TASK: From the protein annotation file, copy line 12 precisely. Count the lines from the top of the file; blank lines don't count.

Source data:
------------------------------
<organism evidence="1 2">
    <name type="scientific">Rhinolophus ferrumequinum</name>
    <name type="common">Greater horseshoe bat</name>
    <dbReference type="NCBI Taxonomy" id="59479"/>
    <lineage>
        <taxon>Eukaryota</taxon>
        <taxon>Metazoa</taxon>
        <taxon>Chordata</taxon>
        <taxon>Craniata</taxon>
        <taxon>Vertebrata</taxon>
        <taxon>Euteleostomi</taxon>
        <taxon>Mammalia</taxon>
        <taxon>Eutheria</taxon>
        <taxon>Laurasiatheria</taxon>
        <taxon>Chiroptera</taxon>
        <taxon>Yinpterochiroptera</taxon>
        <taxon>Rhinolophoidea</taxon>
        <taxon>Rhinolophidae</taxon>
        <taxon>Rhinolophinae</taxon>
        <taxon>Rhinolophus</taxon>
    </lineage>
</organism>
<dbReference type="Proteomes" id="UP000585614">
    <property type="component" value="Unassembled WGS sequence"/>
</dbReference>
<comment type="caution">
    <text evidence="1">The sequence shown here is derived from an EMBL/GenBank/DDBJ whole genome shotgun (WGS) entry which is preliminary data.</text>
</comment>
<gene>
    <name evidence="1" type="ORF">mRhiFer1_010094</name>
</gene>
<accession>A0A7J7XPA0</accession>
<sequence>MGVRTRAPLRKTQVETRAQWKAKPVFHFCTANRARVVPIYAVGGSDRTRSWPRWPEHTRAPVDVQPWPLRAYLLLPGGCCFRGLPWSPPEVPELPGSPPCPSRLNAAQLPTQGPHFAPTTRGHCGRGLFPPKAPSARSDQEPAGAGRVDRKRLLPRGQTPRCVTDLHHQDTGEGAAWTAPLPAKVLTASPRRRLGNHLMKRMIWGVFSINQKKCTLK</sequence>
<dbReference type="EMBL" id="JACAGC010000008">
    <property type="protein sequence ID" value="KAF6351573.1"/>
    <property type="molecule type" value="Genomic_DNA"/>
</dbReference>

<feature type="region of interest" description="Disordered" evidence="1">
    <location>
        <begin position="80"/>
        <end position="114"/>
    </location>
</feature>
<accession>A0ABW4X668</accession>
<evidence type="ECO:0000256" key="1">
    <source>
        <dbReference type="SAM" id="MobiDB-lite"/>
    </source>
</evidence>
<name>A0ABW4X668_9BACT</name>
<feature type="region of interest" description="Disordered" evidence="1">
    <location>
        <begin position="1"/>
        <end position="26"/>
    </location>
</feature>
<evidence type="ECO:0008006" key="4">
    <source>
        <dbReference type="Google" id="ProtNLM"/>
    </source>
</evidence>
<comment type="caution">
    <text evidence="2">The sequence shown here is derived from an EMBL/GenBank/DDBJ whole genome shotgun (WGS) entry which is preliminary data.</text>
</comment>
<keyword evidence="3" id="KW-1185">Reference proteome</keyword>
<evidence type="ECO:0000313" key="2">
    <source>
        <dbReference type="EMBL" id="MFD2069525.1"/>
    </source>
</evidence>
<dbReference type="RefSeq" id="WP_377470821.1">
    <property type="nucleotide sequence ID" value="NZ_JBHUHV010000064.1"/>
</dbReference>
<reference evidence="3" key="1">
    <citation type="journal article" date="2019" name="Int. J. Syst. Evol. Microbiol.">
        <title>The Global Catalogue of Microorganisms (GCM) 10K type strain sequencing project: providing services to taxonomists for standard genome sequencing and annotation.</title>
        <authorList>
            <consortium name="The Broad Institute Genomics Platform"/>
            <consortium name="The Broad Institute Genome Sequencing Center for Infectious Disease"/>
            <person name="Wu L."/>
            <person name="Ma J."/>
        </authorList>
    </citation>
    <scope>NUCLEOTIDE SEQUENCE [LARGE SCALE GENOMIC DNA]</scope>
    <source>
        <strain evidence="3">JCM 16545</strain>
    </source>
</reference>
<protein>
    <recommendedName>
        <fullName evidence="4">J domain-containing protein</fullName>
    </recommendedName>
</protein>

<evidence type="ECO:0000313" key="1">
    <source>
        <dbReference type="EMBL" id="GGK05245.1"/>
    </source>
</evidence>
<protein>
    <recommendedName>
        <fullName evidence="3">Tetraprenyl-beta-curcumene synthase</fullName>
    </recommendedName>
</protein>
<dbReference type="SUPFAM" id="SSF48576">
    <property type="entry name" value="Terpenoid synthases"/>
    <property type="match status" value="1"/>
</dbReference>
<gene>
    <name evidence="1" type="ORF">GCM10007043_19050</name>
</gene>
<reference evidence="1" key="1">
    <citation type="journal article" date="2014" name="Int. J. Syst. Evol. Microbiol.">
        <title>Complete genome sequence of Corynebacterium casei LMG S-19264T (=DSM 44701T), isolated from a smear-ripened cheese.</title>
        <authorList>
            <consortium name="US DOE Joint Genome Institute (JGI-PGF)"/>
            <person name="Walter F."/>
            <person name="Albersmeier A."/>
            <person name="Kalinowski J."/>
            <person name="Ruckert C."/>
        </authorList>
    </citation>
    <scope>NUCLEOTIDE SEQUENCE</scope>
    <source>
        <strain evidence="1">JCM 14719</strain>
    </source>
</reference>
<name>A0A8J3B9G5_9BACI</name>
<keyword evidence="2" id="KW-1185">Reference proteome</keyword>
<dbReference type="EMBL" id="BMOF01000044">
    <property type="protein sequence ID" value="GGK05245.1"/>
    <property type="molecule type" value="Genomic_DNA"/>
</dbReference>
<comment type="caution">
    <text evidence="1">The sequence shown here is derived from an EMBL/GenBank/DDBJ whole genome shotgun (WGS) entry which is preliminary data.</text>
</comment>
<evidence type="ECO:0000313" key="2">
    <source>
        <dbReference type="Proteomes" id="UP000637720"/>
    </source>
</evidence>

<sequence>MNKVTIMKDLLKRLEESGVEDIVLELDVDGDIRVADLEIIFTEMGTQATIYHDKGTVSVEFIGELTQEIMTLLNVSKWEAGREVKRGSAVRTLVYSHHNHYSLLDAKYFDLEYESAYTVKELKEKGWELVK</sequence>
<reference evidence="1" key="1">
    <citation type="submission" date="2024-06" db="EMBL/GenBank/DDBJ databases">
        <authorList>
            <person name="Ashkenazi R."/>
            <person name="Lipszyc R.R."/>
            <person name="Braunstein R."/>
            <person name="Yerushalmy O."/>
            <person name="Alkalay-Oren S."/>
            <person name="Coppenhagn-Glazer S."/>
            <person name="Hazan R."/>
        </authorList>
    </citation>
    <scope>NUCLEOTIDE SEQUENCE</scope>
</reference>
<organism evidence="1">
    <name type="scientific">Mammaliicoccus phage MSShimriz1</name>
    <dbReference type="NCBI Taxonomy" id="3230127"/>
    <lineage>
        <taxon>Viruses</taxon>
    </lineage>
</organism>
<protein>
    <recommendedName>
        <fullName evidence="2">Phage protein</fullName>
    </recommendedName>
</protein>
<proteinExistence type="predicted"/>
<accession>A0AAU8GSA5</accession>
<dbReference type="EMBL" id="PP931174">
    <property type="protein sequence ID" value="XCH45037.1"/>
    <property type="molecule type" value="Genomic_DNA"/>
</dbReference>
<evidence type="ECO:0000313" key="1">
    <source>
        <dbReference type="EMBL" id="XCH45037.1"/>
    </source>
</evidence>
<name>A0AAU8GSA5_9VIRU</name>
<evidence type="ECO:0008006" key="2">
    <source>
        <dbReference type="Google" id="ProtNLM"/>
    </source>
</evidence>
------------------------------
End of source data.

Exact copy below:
        <taxon>Mammalia</taxon>